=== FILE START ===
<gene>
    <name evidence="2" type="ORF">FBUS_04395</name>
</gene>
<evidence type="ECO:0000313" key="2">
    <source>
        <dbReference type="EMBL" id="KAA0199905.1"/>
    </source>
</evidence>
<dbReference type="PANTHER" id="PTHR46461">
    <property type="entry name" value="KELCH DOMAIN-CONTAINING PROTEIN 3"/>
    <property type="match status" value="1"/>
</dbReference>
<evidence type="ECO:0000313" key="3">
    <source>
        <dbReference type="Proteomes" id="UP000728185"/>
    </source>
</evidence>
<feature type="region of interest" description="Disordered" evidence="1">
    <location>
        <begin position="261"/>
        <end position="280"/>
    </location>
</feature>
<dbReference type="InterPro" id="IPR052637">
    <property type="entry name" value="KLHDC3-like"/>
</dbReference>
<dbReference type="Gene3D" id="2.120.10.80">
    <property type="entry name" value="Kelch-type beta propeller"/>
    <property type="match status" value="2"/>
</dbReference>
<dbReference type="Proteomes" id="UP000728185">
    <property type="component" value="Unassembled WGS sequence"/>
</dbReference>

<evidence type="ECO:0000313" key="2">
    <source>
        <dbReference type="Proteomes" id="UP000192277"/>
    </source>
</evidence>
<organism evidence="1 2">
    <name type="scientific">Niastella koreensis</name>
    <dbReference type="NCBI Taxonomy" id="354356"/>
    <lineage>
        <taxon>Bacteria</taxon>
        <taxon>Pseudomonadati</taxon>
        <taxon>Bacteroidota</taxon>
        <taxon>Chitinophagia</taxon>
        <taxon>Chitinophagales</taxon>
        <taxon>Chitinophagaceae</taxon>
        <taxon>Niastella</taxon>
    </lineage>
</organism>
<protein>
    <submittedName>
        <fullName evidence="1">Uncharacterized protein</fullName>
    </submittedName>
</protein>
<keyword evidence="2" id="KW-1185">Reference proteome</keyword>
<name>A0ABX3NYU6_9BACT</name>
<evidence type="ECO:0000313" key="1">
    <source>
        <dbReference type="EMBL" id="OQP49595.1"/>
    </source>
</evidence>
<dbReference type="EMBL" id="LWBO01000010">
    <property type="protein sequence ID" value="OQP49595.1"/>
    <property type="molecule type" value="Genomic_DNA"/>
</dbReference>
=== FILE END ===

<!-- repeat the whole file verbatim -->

<gene>
    <name evidence="2" type="ORF">FBUS_04395</name>
</gene>
<evidence type="ECO:0000313" key="2">
    <source>
        <dbReference type="EMBL" id="KAA0199905.1"/>
    </source>
</evidence>
<dbReference type="PANTHER" id="PTHR46461">
    <property type="entry name" value="KELCH DOMAIN-CONTAINING PROTEIN 3"/>
    <property type="match status" value="1"/>
</dbReference>
<evidence type="ECO:0000313" key="3">
    <source>
        <dbReference type="Proteomes" id="UP000728185"/>
    </source>
</evidence>
<feature type="region of interest" description="Disordered" evidence="1">
    <location>
        <begin position="261"/>
        <end position="280"/>
    </location>
</feature>
<dbReference type="InterPro" id="IPR052637">
    <property type="entry name" value="KLHDC3-like"/>
</dbReference>
<dbReference type="Gene3D" id="2.120.10.80">
    <property type="entry name" value="Kelch-type beta propeller"/>
    <property type="match status" value="2"/>
</dbReference>
<dbReference type="Proteomes" id="UP000728185">
    <property type="component" value="Unassembled WGS sequence"/>
</dbReference>

<evidence type="ECO:0000313" key="2">
    <source>
        <dbReference type="Proteomes" id="UP000192277"/>
    </source>
</evidence>
<organism evidence="1 2">
    <name type="scientific">Niastella koreensis</name>
    <dbReference type="NCBI Taxonomy" id="354356"/>
    <lineage>
        <taxon>Bacteria</taxon>
        <taxon>Pseudomonadati</taxon>
        <taxon>Bacteroidota</taxon>
        <taxon>Chitinophagia</taxon>
        <taxon>Chitinophagales</taxon>
        <taxon>Chitinophagaceae</taxon>
        <taxon>Niastella</taxon>
    </lineage>
</organism>
<protein>
    <submittedName>
        <fullName evidence="1">Uncharacterized protein</fullName>
    </submittedName>
</protein>
<keyword evidence="2" id="KW-1185">Reference proteome</keyword>
<name>A0ABX3NYU6_9BACT</name>
<evidence type="ECO:0000313" key="1">
    <source>
        <dbReference type="EMBL" id="OQP49595.1"/>
    </source>
</evidence>
<dbReference type="EMBL" id="LWBO01000010">
    <property type="protein sequence ID" value="OQP49595.1"/>
    <property type="molecule type" value="Genomic_DNA"/>
</dbReference>